Letters to the Editor: The Supreme Court’s conservatives are deluded on race and affirmative action
Published: Wednesday, May 12, 2013 at 4:52 p.m.
Last Modified: Wednesday, May 12, 2013 at 4:52 p.m.
To the Editor: There is no legitimate reason for the Supreme Court to re-evaluate its ruling on racial preferences in college admission.
Affirmative action is not a “racial discrimination” issue in that the Supreme Court ruled in favor of college admissions based on merit and not race.
Affirmative action is based on the best qualified students being selected. The Supreme Court’s conservatives are, instead, playing politics by seeking to overturn the original ruling of the Supreme Court.
In this political climate, they are engaging in a tactic to divert attention away from what they call a “racial discrimination” issue.
Not only did Justice Clarence Thomas vote for the Court’s original ruling, but he is joined in his opinion with seven “supremes” — including Justice Antonin Scalia, who has made it crystal clear that he wants to overturn the “unwritten constitution” on affirmative action.
The Supreme Court is not a court of law. It is a court of politics, of public opinion, of public opinion polls, and it is a court of a “unwritten constitution.”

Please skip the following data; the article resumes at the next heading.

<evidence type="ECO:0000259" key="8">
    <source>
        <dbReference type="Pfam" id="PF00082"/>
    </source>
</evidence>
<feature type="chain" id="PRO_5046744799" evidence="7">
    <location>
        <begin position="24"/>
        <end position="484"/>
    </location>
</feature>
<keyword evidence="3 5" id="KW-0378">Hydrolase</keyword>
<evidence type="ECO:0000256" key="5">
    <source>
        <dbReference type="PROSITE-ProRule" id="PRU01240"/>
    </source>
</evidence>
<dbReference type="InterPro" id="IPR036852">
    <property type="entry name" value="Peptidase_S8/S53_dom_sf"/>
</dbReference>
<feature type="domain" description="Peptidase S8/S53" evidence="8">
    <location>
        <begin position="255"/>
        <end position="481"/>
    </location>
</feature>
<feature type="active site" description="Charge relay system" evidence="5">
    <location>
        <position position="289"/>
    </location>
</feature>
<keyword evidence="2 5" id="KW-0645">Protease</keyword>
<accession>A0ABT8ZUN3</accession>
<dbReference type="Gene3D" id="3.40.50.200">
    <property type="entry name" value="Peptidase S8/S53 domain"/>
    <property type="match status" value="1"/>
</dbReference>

As a result, to the Supreme Court conservatives who claim that “affirmative action” is a “race issue,” it is only a “political issue.”
The Supreme Court has been wrong on race before and it will continue to be wrong on race.
While an individual, perhaps not a white male, who believes in the value of “affirmative action” may disagree with the Supreme Court’s decision, the Supreme Court is made up of the “politicians” who voted to uphold it.
The Supreme Court has already said the affirmative action case is “unsettled.” Let us hope it will be dismissed by a new Supreme Leader.
To the Editor: There is no legitimate reason for the Supreme Court to re-evaluate its ruling on racial preferences in college admissions.
Affirmative action is not a “racial discrimination” issue in that the Supreme Court